Day 2 – “Cruising the Cascades” – La Pine to Diamond Lake – Miles: 95.5 | Elevation: 3,600’
Hope you got a good night’s sleep last night because today is a long, but relatively flat, one. We start off by rejoining the beautiful Cascade Lakes Highway as we pass Wickiup Reservoir, Davis Lake and near Crescent Lake. And the day’s only big hill. This 6-mile climb is on one of the straightest highways in Oregon, but don’t let it get in your head – it’s only a 5-6% grade. After summiting, it’s a pleasant four mile cruise downhill to Diamond Lake where a hot shower and a cold beer will be waiting lakeside.
Day 3 – “No Crater Greater” – Layover Day – Optional Miles: 59.8 | Elevation: 6,470’
You’ve enjoyed a heaping helping of miles over the last two days and deserve a break, but we know riders love to ride, so we planned some killer options to make the most of this location. Option one: Hang out at Diamond Lake and chillax. Option 2: Ride the paved 11-mile loop around Diamond Lake catching glimpses of diamond-shaped Mt. Thielsen and mountain-shaped Diamond Peak. Option 3: We highly recommend this option. For just a glimpse of Crater Lake, it’s 13 miles uphill from camp to the rim of the lake. From there you can return to camp or ride to Rim Village and the lodge (6 miles out and back) or you can ride around the entire rim of Crater Lake. This last option is a bucket list ride – the most spectacular 32 miles of bike riding on earth, but also one of the most challenging. There are no flat places on Rim Drive.
Day 4 – “Flowing Downhill” – Diamond Lake to Dorena Lake – Miles: 91 | Elevation: 3,916’
Back in the saddle, hopefully feeling rested and reinvigorated, today’s route is a real treat. 4 miles from Diamond Lake, you hop on Highway 138 for 40 (count ‘em–4-0) miles of glorious downhill. This stretch is a National Scenic Byway and follows the Wild and Scenic Umpqua River. It’s also prime waterfall country. Clearwater Falls, Whitehorse Falls, Toketee Falls, and Watson Falls (almost 300 ft tall!) are slightly off course, but well worth the walk. After lunch, you’ll tackle a 13-mile, sometimes steep climb, before finishing up the day on 10 miles of the Row River Trail, a revived railroad track-turned-trail along the shoreline of Dorena Lake.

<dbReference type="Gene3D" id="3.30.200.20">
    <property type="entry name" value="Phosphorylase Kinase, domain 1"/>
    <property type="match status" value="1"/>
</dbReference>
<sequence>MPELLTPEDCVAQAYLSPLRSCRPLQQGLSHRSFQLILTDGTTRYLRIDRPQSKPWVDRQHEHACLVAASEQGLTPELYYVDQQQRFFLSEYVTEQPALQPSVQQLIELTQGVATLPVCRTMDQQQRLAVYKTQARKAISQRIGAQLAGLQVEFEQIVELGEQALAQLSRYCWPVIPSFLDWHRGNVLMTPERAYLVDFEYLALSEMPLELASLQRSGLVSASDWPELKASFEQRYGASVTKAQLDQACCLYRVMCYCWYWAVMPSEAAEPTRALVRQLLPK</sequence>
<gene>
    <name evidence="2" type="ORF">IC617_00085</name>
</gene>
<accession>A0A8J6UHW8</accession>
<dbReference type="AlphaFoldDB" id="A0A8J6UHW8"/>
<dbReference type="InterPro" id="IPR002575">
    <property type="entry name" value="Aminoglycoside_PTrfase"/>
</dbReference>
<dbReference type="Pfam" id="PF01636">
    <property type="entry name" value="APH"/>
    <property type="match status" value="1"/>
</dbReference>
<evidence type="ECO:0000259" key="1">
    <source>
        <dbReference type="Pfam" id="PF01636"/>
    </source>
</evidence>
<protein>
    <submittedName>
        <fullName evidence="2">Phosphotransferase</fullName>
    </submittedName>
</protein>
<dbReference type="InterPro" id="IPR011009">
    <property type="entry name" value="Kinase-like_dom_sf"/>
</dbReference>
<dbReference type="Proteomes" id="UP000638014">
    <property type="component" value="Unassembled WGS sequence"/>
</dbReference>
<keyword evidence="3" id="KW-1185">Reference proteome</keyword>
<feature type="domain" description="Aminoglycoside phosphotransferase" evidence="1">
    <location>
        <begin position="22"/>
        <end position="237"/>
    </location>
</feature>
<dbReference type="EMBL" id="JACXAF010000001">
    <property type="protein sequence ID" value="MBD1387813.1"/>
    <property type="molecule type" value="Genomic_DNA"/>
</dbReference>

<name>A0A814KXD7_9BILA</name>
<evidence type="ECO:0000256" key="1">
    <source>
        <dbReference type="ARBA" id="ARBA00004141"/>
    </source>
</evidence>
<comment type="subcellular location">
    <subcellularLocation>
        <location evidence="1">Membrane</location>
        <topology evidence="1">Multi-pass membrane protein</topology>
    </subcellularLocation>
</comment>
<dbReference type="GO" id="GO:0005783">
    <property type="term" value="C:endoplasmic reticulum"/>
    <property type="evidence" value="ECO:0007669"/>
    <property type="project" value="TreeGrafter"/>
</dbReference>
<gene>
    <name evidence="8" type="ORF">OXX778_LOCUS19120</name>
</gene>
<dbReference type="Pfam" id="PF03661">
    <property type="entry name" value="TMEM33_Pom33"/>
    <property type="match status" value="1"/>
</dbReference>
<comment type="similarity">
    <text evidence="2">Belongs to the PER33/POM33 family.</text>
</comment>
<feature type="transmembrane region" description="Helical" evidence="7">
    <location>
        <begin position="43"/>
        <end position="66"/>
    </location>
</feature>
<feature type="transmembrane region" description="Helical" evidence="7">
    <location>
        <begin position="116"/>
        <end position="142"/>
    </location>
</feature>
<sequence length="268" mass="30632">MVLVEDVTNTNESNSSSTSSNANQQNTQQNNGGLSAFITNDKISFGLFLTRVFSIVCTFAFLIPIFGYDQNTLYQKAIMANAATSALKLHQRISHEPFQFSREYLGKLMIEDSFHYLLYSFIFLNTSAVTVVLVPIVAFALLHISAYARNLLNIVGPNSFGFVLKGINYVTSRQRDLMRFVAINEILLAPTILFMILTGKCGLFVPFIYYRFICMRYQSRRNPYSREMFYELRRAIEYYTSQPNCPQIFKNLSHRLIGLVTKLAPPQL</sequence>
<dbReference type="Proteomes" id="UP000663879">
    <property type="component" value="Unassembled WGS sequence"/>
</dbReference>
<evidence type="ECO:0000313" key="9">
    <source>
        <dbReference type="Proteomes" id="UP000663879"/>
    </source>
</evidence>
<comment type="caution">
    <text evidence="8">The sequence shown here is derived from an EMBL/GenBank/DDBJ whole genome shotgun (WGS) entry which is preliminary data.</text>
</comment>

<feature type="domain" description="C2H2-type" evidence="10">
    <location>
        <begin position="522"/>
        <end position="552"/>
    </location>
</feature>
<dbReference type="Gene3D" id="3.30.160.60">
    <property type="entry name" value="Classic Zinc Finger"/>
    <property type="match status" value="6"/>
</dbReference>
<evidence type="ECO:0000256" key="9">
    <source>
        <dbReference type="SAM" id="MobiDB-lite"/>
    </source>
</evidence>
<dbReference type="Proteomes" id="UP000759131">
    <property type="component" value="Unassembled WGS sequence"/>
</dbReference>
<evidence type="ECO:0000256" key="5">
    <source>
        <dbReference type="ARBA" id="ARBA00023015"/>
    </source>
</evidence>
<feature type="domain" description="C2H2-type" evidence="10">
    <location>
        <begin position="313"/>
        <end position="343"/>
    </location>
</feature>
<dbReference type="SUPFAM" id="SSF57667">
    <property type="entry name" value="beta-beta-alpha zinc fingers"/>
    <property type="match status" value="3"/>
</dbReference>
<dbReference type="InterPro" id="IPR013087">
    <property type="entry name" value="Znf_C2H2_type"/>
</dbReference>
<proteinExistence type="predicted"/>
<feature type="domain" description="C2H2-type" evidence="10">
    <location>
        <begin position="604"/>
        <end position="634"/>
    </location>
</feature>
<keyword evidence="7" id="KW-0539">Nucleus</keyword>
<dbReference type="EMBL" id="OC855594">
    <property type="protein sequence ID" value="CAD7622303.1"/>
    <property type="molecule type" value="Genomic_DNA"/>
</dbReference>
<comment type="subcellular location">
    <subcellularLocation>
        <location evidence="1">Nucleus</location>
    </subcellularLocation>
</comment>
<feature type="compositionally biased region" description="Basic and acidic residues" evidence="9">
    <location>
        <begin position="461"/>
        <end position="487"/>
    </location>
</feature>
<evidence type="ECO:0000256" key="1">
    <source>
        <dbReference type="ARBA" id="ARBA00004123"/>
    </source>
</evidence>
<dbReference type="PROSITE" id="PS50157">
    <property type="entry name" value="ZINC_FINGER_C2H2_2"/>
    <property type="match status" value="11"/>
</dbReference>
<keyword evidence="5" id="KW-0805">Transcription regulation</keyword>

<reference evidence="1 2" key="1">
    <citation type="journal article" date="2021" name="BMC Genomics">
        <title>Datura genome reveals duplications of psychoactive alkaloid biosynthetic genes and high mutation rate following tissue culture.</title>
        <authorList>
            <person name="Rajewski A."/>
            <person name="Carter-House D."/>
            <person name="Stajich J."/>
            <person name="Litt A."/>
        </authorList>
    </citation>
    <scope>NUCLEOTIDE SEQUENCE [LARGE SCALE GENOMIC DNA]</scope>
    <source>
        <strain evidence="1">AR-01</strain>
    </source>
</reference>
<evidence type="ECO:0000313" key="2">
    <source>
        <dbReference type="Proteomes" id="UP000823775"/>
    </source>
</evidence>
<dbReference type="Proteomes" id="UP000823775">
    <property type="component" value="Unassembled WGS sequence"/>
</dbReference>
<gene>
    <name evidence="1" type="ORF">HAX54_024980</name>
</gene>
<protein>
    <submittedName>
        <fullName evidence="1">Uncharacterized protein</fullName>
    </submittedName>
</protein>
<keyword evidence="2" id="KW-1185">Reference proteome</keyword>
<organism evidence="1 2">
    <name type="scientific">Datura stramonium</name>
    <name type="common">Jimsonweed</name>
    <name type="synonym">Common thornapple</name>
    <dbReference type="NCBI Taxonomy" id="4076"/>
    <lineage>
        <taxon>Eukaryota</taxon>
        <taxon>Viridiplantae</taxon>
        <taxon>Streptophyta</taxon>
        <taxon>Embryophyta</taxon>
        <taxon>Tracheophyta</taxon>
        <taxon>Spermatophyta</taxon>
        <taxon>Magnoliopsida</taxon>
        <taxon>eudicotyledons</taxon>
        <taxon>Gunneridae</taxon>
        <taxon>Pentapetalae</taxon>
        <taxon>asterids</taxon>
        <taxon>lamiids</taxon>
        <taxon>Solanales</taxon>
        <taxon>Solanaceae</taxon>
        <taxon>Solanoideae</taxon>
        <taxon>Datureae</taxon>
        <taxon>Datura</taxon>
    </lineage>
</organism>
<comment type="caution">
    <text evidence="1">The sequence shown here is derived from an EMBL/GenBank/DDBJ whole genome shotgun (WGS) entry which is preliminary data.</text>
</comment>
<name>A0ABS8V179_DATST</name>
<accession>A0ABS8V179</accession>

Day 5 – “‘Squatch Country” – Dorena Lake to Oakridge – Miles: 55.5 (51.8 with gravel option) | Elevation: 5,227’ (4,258’ with gravel option)
Dorena Lake to Oakridge: By now you’ve ridden yourself into tip-top cycling condition and your bike welcomes you like an old friend (hopefully). From camp at Dorena Lake, it’s back along the Row River Trail for 11 miles, then around mile 19 you enter Umpqua National Forest where you’ll ride for most of the day. Count the shades of green as you work the logging roads, climbing towards the first of three summits. After the final small climb of the day at mile 39, it’s 20 miles of downhill into Oakridge for another night of sharing stories under the stars. *Gravel option: After Stop 3, 10 miles of downhill on gravel, for a total of 15 miles before joining the main route 5 miles before Oakridge.
Day 6 – “Liquid Refreshment” – Oakridge to Rainbow – Miles: 66 (61.4 with gravel option) | Elevation: 3,300’ (4,150’ with gravel option)
Day 6 begins with a lovely covered bridge passing en-route to the Aufderheide Scenic Byway. Set your peepers to “awe” as you take in all the beautiful scenery along the Middle Fork of the Willamette River to summit at Box Canyon, then along the South Fork of the McKenzie River and past Cougar Reservoir. Today you have to climb for your lunch, but after lunch the remaining 26 miles is downhill, perfect for those riders with the need for speed. You’ll pass Cougar Hot Springs (clothing optional, wink wink) and end at the McKenzie River and our campsite at the edge of Tokatee Golf Course in Rainbow. *Gravel Option: Leaves Oakridge on paved road that turns to gravel after 7 miles, then rejoins the main route 19 miles from the start.
Day 7 – “Homeward Bound” – Rainbow to Tumalo State Park – Miles: 67.3 | Elevation: 4,786’
Rainbow to Tumalo: We start off on the nice, wide shoulder of Highway 126 for 8 miles before we turn onto the Old McKenzie Highway. At this point, we start a long, gradual ascent towards the summit of the Cascades and Dee Wright Observatory. The payoff once you reach the top is a spectacular view of the Three Sisters. On the way back down, you’ll cruise on 15 miles of downhill stopping in Sisters for lunch. To wrap it up, you have miles of generally flat country roads with a couple of miles riding on the main state highway between Sisters and Bend. Once you cross the finish line, take off your bibs and put on your party pants because it’s time to celebrate!
Registration for all three rides begins at 12 noon today (Wednesday, 1/25) at CycleOregon.com.